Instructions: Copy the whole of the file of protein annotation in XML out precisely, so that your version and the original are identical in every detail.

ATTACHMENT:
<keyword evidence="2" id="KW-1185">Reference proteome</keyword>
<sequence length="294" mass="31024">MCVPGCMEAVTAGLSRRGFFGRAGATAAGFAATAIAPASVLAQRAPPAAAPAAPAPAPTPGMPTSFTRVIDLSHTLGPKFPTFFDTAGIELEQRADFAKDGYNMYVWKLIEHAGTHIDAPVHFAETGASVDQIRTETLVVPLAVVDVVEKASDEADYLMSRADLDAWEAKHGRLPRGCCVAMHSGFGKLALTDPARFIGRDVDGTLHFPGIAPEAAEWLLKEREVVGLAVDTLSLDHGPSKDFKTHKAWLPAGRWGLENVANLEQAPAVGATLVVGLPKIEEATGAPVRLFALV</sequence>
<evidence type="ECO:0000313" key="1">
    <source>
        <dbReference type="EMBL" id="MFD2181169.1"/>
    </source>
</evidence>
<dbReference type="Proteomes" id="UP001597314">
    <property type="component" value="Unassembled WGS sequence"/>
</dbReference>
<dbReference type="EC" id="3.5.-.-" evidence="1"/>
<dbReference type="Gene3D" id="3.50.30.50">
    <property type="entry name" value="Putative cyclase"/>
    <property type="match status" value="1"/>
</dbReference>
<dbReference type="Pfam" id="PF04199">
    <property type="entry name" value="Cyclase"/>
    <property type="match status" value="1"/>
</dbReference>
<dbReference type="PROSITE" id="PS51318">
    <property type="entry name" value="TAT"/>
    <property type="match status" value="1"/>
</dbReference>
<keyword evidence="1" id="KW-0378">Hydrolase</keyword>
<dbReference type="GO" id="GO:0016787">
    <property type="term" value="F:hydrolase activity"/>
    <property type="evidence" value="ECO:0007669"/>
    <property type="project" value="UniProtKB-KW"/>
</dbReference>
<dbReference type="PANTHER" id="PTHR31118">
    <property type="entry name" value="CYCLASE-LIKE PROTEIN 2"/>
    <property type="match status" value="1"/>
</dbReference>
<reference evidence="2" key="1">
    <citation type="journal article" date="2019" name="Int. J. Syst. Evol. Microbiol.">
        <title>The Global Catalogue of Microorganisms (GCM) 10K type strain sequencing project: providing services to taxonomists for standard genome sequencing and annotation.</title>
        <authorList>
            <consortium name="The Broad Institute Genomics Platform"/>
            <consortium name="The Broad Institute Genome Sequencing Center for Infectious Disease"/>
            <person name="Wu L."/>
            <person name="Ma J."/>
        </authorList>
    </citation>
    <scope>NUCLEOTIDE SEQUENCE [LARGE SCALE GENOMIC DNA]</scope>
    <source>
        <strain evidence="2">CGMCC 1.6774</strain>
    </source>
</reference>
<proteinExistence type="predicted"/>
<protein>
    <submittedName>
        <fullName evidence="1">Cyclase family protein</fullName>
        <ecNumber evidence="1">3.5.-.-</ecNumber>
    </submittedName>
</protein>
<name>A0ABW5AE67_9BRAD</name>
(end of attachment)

<keyword evidence="2" id="KW-1185">Reference proteome</keyword>
<sequence length="294" mass="31024">MCVPGCMEAVTAGLSRRGFFGRAGATAAGFAATAIAPASVLAQRAPPAAAPAAPAPAPTPGMPTSFTRVIDLSHTLGPKFPTFFDTAGIELEQRADFAKDGYNMYVWKLIEHAGTHIDAPVHFAETGASVDQIRTETLVVPLAVVDVVEKASDEADYLMSRADLDAWEAKHGRLPRGCCVAMHSGFGKLALTDPARFIGRDVDGTLHFPGIAPEAAEWLLKEREVVGLAVDTLSLDHGPSKDFKTHKAWLPAGRWGLENVANLEQAPAVGATLVVGLPKIEEATGAPVRLFALV</sequence>
<evidence type="ECO:0000313" key="1">
    <source>
        <dbReference type="EMBL" id="MFD2181169.1"/>
    </source>
</evidence>
<dbReference type="Proteomes" id="UP001597314">
    <property type="component" value="Unassembled WGS sequence"/>
</dbReference>
<dbReference type="EC" id="3.5.-.-" evidence="1"/>
<dbReference type="Gene3D" id="3.50.30.50">
    <property type="entry name" value="Putative cyclase"/>
    <property type="match status" value="1"/>
</dbReference>
<dbReference type="Pfam" id="PF04199">
    <property type="entry name" value="Cyclase"/>
    <property type="match status" value="1"/>
</dbReference>
<dbReference type="PROSITE" id="PS51318">
    <property type="entry name" value="TAT"/>
    <property type="match status" value="1"/>
</dbReference>
<keyword evidence="1" id="KW-0378">Hydrolase</keyword>
<dbReference type="GO" id="GO:0016787">
    <property type="term" value="F:hydrolase activity"/>
    <property type="evidence" value="ECO:0007669"/>
    <property type="project" value="UniProtKB-KW"/>
</dbReference>
<dbReference type="PANTHER" id="PTHR31118">
    <property type="entry name" value="CYCLASE-LIKE PROTEIN 2"/>
    <property type="match status" value="1"/>
</dbReference>
<reference evidence="2" key="1">
    <citation type="journal article" date="2019" name="Int. J. Syst. Evol. Microbiol.">
        <title>The Global Catalogue of Microorganisms (GCM) 10K type strain sequencing project: providing services to taxonomists for standard genome sequencing and annotation.</title>
        <authorList>
            <consortium name="The Broad Institute Genomics Platform"/>
            <consortium name="The Broad Institute Genome Sequencing Center for Infectious Disease"/>
            <person name="Wu L."/>
            <person name="Ma J."/>
        </authorList>
    </citation>
    <scope>NUCLEOTIDE SEQUENCE [LARGE SCALE GENOMIC DNA]</scope>
    <source>
        <strain evidence="2">CGMCC 1.6774</strain>
    </source>
</reference>
<proteinExistence type="predicted"/>
<protein>
    <submittedName>
        <fullName evidence="1">Cyclase family protein</fullName>
        <ecNumber evidence="1">3.5.-.-</ecNumber>
    </submittedName>
</protein>
<name>A0ABW5AE67_9BRAD</name>